We are not just material beings, but spiritual persons with a need for meaning, purpose, and fulfillment that transcends the visible confines of this world. This longing for transcendence is a longing for truth, goodness, and beauty. Truth, goodness, and beauty are called the transcendentals of being, because they are aspects of being. Everything in existence has these transcendentals to some extent. God, of course, as the source of all truth, goodness, and beauty, has these transcendentals to an infinite degree. Oftentimes, he draws us to himself primarily through one of these transcendentals. St. Augustine, who was drawn to beauty in all its creaturely forms, found the ultimate beauty he was seeking in God, his creator, the beauty “ever ancient, ever new.”―Sister Gabriella Yi, O.P.
Wednesday, December 7, 2016
Tuesday, December 6, 2016
The doctrine of the Real Presence is necessarily contained in the doctrine of transubstantiation, but the doctrine of transubstantiation is not necessarily contained in the Real Presence. Christ could become really present without transubstantiation taking place, but we know that this is not what happened because of Christ's own words at the Last Supper. He did not say, "This bread is my body," but simply, "This is my body." Those words indicated a complete change of the entire substance of bread into the entire substance of Christ. The word "this" indicated the whole of what Christ held in his hand. His words were so phrased as to indicate that the subject of the sentence, "this," and the predicate, "my body," are identical. As soon as the sentence was complete, the substance of the bread was no longer present. Christ's body was present under the outward appearances of bread. The words of institution at the Last Supper were at the same time the words of transubstantiation. If Christ had wished the bread to be a kind of sacramental receptacle of his body, he would surely have used other words, for example, "This bread is my body" or "This contains my body."—Canon Francis J. Ripley (1912–1998). Read more HERE.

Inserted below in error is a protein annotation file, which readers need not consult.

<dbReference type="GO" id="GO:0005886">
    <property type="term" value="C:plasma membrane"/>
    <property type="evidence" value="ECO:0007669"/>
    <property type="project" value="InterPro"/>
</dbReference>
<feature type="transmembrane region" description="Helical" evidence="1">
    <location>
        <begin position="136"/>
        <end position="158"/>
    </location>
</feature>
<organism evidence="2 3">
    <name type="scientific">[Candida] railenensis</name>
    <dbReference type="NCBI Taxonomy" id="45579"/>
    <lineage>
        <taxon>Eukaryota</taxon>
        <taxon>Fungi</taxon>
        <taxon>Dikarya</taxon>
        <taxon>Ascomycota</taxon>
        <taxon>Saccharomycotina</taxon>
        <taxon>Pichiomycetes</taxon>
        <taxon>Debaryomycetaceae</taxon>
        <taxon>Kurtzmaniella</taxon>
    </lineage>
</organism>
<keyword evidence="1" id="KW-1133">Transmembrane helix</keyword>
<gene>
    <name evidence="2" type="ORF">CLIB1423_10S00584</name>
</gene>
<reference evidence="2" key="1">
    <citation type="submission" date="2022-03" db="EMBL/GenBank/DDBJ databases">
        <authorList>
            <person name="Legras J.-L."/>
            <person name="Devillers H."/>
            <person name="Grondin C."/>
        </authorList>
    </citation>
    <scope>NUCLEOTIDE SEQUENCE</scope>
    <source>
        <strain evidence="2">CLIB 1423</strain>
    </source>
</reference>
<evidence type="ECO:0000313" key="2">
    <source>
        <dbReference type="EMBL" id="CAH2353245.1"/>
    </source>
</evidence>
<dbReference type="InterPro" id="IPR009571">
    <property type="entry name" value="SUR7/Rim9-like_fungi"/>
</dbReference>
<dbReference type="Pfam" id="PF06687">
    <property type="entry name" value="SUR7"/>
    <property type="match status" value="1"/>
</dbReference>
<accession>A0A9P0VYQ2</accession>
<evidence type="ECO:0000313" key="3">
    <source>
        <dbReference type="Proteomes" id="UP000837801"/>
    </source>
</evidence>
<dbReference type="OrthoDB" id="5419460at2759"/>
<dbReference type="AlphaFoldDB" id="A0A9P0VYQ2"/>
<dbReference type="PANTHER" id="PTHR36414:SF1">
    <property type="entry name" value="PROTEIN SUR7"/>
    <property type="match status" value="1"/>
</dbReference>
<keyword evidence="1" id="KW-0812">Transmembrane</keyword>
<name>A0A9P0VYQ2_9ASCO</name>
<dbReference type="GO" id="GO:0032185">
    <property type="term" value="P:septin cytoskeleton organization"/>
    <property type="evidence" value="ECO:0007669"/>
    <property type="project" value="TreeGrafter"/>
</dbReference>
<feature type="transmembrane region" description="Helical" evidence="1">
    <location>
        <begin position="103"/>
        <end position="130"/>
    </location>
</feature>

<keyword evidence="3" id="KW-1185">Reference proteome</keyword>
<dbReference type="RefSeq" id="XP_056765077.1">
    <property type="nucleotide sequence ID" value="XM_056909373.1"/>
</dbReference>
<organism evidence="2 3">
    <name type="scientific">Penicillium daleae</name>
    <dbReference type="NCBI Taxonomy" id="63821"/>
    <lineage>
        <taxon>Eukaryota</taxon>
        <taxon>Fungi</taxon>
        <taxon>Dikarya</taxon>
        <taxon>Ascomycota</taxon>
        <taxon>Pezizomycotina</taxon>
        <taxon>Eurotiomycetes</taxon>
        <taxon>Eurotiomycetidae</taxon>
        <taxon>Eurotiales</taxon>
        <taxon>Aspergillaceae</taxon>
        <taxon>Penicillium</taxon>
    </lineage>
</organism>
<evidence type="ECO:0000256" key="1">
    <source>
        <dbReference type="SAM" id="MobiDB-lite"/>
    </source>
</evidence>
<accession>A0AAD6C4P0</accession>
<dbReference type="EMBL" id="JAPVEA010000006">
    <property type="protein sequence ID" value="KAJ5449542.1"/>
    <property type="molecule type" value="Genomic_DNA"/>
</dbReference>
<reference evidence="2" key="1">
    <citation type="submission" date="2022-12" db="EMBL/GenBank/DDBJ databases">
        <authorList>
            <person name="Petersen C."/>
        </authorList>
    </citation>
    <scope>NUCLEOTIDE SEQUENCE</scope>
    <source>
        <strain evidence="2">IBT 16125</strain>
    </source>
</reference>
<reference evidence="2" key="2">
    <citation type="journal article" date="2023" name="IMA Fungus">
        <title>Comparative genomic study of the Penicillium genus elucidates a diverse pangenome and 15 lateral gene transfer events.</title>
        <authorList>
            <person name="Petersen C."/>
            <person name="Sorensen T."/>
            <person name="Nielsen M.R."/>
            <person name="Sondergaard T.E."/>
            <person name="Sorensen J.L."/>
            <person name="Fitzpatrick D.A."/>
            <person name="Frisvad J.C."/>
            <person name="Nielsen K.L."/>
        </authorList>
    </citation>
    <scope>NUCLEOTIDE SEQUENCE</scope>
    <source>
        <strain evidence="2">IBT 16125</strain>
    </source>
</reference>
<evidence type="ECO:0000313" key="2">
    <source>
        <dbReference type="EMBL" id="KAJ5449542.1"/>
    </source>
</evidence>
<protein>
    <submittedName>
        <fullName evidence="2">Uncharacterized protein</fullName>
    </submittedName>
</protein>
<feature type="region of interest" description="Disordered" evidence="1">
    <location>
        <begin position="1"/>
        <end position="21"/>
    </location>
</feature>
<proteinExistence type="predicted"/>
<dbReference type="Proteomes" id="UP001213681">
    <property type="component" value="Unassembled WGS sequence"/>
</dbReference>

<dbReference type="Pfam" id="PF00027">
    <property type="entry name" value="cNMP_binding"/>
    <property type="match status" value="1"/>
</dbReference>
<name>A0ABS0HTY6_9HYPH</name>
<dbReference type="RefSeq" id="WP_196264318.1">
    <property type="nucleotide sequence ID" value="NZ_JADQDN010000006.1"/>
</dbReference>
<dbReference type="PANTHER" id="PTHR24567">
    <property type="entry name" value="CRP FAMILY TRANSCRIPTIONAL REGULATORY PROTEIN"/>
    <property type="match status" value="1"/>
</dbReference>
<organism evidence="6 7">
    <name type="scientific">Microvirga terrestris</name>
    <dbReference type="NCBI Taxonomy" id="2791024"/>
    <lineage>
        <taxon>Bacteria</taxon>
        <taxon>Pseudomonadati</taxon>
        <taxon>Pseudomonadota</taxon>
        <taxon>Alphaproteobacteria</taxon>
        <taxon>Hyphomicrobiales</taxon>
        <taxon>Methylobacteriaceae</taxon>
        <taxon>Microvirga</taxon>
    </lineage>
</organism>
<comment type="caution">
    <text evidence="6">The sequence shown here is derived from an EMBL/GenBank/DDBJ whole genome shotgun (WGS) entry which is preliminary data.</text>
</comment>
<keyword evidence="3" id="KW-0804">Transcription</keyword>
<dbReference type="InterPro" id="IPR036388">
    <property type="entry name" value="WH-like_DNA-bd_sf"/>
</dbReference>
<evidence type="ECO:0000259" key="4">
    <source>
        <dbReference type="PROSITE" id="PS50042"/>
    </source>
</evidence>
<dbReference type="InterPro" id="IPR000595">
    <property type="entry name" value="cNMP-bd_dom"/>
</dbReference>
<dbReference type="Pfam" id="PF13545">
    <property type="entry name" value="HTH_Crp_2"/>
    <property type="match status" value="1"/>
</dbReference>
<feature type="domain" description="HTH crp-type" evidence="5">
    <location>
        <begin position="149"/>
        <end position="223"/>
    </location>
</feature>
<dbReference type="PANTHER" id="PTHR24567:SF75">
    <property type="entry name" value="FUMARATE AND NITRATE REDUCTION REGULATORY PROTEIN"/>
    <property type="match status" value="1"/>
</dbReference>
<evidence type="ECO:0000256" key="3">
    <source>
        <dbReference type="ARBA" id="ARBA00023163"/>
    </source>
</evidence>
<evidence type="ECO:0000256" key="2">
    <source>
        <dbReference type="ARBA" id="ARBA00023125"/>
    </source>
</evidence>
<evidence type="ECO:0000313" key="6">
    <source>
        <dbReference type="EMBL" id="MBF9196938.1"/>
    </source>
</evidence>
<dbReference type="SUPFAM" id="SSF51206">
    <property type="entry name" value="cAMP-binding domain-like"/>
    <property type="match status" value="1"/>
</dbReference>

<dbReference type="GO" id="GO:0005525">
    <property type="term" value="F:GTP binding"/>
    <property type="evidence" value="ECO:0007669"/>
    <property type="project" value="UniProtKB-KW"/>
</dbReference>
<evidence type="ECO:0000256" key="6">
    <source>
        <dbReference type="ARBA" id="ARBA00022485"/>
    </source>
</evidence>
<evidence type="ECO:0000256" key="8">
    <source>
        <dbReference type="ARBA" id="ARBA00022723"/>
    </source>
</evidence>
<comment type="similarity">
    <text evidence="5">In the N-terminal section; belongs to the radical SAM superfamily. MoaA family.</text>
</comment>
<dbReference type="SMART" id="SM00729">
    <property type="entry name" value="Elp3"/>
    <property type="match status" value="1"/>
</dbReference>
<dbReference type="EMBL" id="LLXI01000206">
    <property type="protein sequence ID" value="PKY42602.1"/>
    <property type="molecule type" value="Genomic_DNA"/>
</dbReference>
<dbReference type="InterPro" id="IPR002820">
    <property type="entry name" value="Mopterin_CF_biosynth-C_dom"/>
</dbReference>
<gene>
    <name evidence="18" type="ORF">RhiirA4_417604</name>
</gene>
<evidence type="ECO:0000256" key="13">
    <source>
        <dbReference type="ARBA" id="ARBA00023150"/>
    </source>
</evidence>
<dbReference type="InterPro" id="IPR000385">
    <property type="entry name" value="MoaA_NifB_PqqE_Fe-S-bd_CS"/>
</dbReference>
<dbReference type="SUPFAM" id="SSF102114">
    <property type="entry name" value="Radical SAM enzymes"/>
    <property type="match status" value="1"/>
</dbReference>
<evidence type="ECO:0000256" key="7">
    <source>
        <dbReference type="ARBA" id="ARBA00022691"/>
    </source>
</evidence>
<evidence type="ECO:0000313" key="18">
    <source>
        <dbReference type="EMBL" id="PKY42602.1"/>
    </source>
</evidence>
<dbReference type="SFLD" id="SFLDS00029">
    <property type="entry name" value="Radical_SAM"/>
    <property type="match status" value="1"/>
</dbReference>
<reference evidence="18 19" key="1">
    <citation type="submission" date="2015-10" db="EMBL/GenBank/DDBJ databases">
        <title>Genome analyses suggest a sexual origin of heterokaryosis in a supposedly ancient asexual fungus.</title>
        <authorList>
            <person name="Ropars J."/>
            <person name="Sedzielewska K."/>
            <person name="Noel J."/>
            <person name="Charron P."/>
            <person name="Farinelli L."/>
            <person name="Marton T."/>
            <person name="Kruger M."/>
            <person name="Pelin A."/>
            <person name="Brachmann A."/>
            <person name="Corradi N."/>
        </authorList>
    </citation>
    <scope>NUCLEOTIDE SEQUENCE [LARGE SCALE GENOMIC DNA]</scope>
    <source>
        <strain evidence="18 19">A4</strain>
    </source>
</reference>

The Lord has left us a mystery to contemplate. It is right there in the middle of the “Our Father” when Jesus teaches us to pray, “Give us this day our daily bread.” (Mt. 6:11) This is generally recognized to mean pray for our basic daily necessities. (CCC 2837) This is true. Yet, hidden in the mundane and seemingly redundant word “daily” is the veiled, mysterious Greek word epiousios (επιούσιος). Epiousios is a unique word, sacramental-like in nature, a visible sign of a hidden reality. Epiousios occurs nowhere else in the Greek Bible except in the same Our Father passage in Luke 11:3 and the Apostle’s Didache. In fact, epiousios is not found anywhere else at all in Greek literature. The only recorded reference to epiousios, ever, is Jesus’ prayer.
Monday, December 5, 2016
Lest anyone be tempted to soften the demands of the Holy Gospel and foist upon the faithful "sterile assumptions" that are the real source of rigidity in the current debate between Catholics and look-a-likes, the rigidity of heterodox people and prelates which demands the faithful accept cockeyed pastoral practices that permit obstinate adulterers and fornicators to receive and thus profane the Body and Blood of Jesus Christ, a word from the initiator of the Second Vatican Ecumenical Council.
GRATA RECORDATIO (Sept. 26, 1959)
Encyclical of Pope John XXIII on the Rosary: Prayer for the Church, missions, international and social problems.
17. It must also be remarked that there are current today certain schools of thought and philosophy and certain attitudes toward the practical conduct of life which cannot possibly be reconciled with the teachings of Christianity. This impossibility We shall never cease from asserting in firm (rigid?) and unambiguous, though also calm terms. But God wishes the welfare of men and of nations! (10) (Will man respond to God's call to holiness, or will man persist in sophistry that leads to a false mercy?)
Sunday, December 4, 2016
Visas denied. "We cannot understand why Britain is treating Christians in this way."—Syriac Archbishop Dawod.
THREE archbishops from war-torn Iraq and Syria have been refused permission to enter the UK despite being invited to London to meet Prince Charles.
—By Caroline Wheeler
Three archbishops from war-torn Iraq and Syria have been refused permission to enter the UK despite being invited to London to meet Prince Charles.
The Christians ... were told there was "no room at the inn" by the Home Office when they applied for visas to attend the consecration of the UK's first Syriac Orthodox Cathedral. [...]